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By Nancy and Larry Lebofsky

We hope you've had a chance to view the late Summer/early Fall constellations and to see Jupiter in the southwest. Now it's time to move into the heart of Fall observing and to get a preview of the fabulous Winter constellations. Remember, if you are still on Daylight Savings Time, add one hour to our listed viewing times!


We've been viewing the Moon several nights this week with Larry's college students, along with the prominent early evening stars such as Arcturus, Antares, Vega, Deneb, and Altair. For those of us in Arizona (Mountain Standard Time) the Sun is setting at about 6:15 p.m. We are able to see Jupiter shortly thereafter, then Arcturus in the west and Vega nearly overhead; then we see Altair (nearly overhead) and Antares (in the southwest) by about 6:45. Several students who came to Tuesday's observing night returned on Thursday. Seeing the Moon in relation to Antares over the course of three nights, two young men asked, "Did Antares move to the right of the Moon since Tuesday?"  Can you figure out why Larry's answer was no and what motion they were actually seeing?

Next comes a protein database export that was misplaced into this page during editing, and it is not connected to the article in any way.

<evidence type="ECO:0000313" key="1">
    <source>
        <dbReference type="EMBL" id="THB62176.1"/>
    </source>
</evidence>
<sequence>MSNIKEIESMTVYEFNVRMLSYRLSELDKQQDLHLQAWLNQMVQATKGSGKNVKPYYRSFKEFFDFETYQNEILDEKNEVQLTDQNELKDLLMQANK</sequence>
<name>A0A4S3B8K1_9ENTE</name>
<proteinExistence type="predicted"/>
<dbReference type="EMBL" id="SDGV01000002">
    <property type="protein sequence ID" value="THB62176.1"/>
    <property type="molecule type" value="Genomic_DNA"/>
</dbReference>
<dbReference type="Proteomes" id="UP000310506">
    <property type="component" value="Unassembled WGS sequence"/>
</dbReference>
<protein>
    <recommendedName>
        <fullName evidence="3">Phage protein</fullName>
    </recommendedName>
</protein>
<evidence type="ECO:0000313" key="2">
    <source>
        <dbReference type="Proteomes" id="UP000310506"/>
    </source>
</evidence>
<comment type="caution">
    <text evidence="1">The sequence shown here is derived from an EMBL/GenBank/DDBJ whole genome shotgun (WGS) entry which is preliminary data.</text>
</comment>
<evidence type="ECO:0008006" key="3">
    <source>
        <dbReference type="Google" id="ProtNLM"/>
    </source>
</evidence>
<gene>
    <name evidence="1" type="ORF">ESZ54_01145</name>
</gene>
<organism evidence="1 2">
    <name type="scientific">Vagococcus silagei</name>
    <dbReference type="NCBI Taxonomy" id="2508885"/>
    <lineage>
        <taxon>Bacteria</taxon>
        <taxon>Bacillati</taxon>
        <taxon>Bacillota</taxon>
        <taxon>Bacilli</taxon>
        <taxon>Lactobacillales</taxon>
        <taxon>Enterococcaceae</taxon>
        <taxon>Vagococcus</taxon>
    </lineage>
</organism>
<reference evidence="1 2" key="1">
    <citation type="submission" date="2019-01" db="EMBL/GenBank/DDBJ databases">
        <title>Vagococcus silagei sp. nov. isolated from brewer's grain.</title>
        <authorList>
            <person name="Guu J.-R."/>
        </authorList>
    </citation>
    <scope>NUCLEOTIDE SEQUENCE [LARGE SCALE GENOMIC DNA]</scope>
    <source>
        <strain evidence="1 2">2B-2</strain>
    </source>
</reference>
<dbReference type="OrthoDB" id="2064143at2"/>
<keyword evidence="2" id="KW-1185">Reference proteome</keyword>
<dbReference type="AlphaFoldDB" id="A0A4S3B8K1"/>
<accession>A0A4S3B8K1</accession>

Turning to the north, Cassiopeia is visible to the right (east) of Polaris. Depending on your northern horizon, you may begin to lose sight of part of Ursa Major/the Big Dipper.  Just east of Cassiopeia, Andromeda and Pegasus are now visible once the sky is dark.

If you've been observing Scorpius and Sagittarius mid-evening to the south, you should have noted their progress toward the western horizon.  During the STORI workshop in Arkansas in June, we observed Scorpius just rising in the east; now it is close to setting in the west. Note the locations of these southern sky constellations and make a prediction of when they will be gone from the evening sky.  Then keep watch and say farewell to these summer favorites!

Fall constellations in general are very large in area and their stars are not very bright.  Directly to the south, Fomalhaut (in Piscis Austrinus) is the only first magnitude (very bright) star at this time of year. On Oct. 31 the Moon, just past First Quarter, will be above Fomalhaut.